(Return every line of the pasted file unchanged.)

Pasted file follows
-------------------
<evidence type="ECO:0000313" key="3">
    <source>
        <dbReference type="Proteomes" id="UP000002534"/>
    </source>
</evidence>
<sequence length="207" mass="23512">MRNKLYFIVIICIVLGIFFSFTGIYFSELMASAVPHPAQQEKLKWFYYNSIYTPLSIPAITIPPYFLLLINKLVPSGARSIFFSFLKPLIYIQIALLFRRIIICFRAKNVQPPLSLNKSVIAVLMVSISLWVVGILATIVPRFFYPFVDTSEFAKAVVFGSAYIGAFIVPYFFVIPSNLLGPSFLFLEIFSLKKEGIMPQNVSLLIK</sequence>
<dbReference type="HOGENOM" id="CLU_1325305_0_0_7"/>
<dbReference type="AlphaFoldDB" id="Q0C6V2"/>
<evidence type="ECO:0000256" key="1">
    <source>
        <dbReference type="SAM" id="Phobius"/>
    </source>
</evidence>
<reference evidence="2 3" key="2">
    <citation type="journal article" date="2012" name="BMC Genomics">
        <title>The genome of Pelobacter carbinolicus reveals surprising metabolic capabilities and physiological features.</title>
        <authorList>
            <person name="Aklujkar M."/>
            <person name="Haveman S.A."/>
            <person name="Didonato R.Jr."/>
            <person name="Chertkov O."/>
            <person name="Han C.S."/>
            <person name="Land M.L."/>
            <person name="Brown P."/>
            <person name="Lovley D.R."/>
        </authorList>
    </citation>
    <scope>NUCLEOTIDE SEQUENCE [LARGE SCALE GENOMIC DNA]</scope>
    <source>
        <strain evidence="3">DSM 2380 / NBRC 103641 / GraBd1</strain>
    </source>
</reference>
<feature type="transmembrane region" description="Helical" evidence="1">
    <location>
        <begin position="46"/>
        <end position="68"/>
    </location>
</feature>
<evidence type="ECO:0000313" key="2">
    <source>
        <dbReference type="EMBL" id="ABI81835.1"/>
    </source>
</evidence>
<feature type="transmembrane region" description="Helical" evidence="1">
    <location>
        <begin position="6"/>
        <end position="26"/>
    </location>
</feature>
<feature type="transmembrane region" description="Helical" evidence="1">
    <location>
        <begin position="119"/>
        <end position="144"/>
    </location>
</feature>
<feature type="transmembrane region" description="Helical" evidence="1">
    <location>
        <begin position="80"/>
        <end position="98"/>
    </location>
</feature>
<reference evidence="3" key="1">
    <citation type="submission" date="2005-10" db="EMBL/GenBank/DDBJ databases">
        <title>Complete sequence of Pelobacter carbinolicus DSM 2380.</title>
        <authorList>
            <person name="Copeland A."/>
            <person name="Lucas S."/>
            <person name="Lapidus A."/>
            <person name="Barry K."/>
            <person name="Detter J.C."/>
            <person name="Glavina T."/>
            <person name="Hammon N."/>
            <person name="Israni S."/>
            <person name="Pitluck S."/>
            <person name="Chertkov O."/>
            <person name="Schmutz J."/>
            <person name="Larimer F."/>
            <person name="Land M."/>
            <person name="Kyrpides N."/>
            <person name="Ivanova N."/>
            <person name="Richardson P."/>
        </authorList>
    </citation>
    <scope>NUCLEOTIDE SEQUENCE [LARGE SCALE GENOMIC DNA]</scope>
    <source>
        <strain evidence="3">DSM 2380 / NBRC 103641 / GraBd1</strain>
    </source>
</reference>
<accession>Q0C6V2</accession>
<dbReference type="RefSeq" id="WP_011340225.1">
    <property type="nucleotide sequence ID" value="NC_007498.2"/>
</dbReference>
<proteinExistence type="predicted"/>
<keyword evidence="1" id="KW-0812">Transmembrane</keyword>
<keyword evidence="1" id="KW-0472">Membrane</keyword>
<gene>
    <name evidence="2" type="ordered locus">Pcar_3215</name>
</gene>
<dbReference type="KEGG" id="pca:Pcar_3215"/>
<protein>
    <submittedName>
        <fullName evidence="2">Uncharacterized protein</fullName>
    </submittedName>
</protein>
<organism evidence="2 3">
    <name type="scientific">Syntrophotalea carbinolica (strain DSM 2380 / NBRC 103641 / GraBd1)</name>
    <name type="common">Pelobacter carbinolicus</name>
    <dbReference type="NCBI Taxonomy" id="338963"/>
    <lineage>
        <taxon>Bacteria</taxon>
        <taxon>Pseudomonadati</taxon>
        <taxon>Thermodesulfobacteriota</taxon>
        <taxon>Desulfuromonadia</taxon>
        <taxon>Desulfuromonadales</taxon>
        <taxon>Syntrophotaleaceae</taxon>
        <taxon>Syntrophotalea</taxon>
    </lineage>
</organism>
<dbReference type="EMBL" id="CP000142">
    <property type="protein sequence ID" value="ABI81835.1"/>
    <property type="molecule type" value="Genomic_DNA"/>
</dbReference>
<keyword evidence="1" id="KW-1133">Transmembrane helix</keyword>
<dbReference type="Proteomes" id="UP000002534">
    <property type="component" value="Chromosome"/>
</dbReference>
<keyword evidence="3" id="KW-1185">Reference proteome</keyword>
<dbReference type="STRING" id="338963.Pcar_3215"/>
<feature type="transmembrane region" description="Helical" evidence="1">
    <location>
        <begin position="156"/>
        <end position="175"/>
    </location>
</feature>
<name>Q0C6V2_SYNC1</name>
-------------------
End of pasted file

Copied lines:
<evidence type="ECO:0000313" key="3">
    <source>
        <dbReference type="Proteomes" id="UP000002534"/>
    </source>
</evidence>
<sequence length="207" mass="23512">MRNKLYFIVIICIVLGIFFSFTGIYFSELMASAVPHPAQQEKLKWFYYNSIYTPLSIPAITIPPYFLLLINKLVPSGARSIFFSFLKPLIYIQIALLFRRIIICFRAKNVQPPLSLNKSVIAVLMVSISLWVVGILATIVPRFFYPFVDTSEFAKAVVFGSAYIGAFIVPYFFVIPSNLLGPSFLFLEIFSLKKEGIMPQNVSLLIK</sequence>
<dbReference type="HOGENOM" id="CLU_1325305_0_0_7"/>
<dbReference type="AlphaFoldDB" id="Q0C6V2"/>
<evidence type="ECO:0000256" key="1">
    <source>
        <dbReference type="SAM" id="Phobius"/>
    </source>
</evidence>
<reference evidence="2 3" key="2">
    <citation type="journal article" date="2012" name="BMC Genomics">
        <title>The genome of Pelobacter carbinolicus reveals surprising metabolic capabilities and physiological features.</title>
        <authorList>
            <person name="Aklujkar M."/>
            <person name="Haveman S.A."/>
            <person name="Didonato R.Jr."/>
            <person name="Chertkov O."/>
            <person name="Han C.S."/>
            <person name="Land M.L."/>
            <person name="Brown P."/>
            <person name="Lovley D.R."/>
        </authorList>
    </citation>
    <scope>NUCLEOTIDE SEQUENCE [LARGE SCALE GENOMIC DNA]</scope>
    <source>
        <strain evidence="3">DSM 2380 / NBRC 103641 / GraBd1</strain>
    </source>
</reference>
<feature type="transmembrane region" description="Helical" evidence="1">
    <location>
        <begin position="46"/>
        <end position="68"/>
    </location>
</feature>
<evidence type="ECO:0000313" key="2">
    <source>
        <dbReference type="EMBL" id="ABI81835.1"/>
    </source>
</evidence>
<feature type="transmembrane region" description="Helical" evidence="1">
    <location>
        <begin position="6"/>
        <end position="26"/>
    </location>
</feature>
<feature type="transmembrane region" description="Helical" evidence="1">
    <location>
        <begin position="119"/>
        <end position="144"/>
    </location>
</feature>
<feature type="transmembrane region" description="Helical" evidence="1">
    <location>
        <begin position="80"/>
        <end position="98"/>
    </location>
</feature>
<reference evidence="3" key="1">
    <citation type="submission" date="2005-10" db="EMBL/GenBank/DDBJ databases">
        <title>Complete sequence of Pelobacter carbinolicus DSM 2380.</title>
        <authorList>
            <person name="Copeland A."/>
            <person name="Lucas S."/>
            <person name="Lapidus A."/>
            <person name="Barry K."/>
            <person name="Detter J.C."/>
            <person name="Glavina T."/>
            <person name="Hammon N."/>
            <person name="Israni S."/>
            <person name="Pitluck S."/>
            <person name="Chertkov O."/>
            <person name="Schmutz J."/>
            <person name="Larimer F."/>
            <person name="Land M."/>
            <person name="Kyrpides N."/>
            <person name="Ivanova N."/>
            <person name="Richardson P."/>
        </authorList>
    </citation>
    <scope>NUCLEOTIDE SEQUENCE [LARGE SCALE GENOMIC DNA]</scope>
    <source>
        <strain evidence="3">DSM 2380 / NBRC 103641 / GraBd1</strain>
    </source>
</reference>
<accession>Q0C6V2</accession>
<dbReference type="RefSeq" id="WP_011340225.1">
    <property type="nucleotide sequence ID" value="NC_007498.2"/>
</dbReference>
<proteinExistence type="predicted"/>
<keyword evidence="1" id="KW-0812">Transmembrane</keyword>
<keyword evidence="1" id="KW-0472">Membrane</keyword>
<gene>
    <name evidence="2" type="ordered locus">Pcar_3215</name>
</gene>
<dbReference type="KEGG" id="pca:Pcar_3215"/>
<protein>
    <submittedName>
        <fullName evidence="2">Uncharacterized protein</fullName>
    </submittedName>
</protein>
<organism evidence="2 3">
    <name type="scientific">Syntrophotalea carbinolica (strain DSM 2380 / NBRC 103641 / GraBd1)</name>
    <name type="common">Pelobacter carbinolicus</name>
    <dbReference type="NCBI Taxonomy" id="338963"/>
    <lineage>
        <taxon>Bacteria</taxon>
        <taxon>Pseudomonadati</taxon>
        <taxon>Thermodesulfobacteriota</taxon>
        <taxon>Desulfuromonadia</taxon>
        <taxon>Desulfuromonadales</taxon>
        <taxon>Syntrophotaleaceae</taxon>
        <taxon>Syntrophotalea</taxon>
    </lineage>
</organism>
<dbReference type="EMBL" id="CP000142">
    <property type="protein sequence ID" value="ABI81835.1"/>
    <property type="molecule type" value="Genomic_DNA"/>
</dbReference>
<keyword evidence="1" id="KW-1133">Transmembrane helix</keyword>
<dbReference type="Proteomes" id="UP000002534">
    <property type="component" value="Chromosome"/>
</dbReference>
<keyword evidence="3" id="KW-1185">Reference proteome</keyword>
<dbReference type="STRING" id="338963.Pcar_3215"/>
<feature type="transmembrane region" description="Helical" evidence="1">
    <location>
        <begin position="156"/>
        <end position="175"/>
    </location>
</feature>
<name>Q0C6V2_SYNC1</name>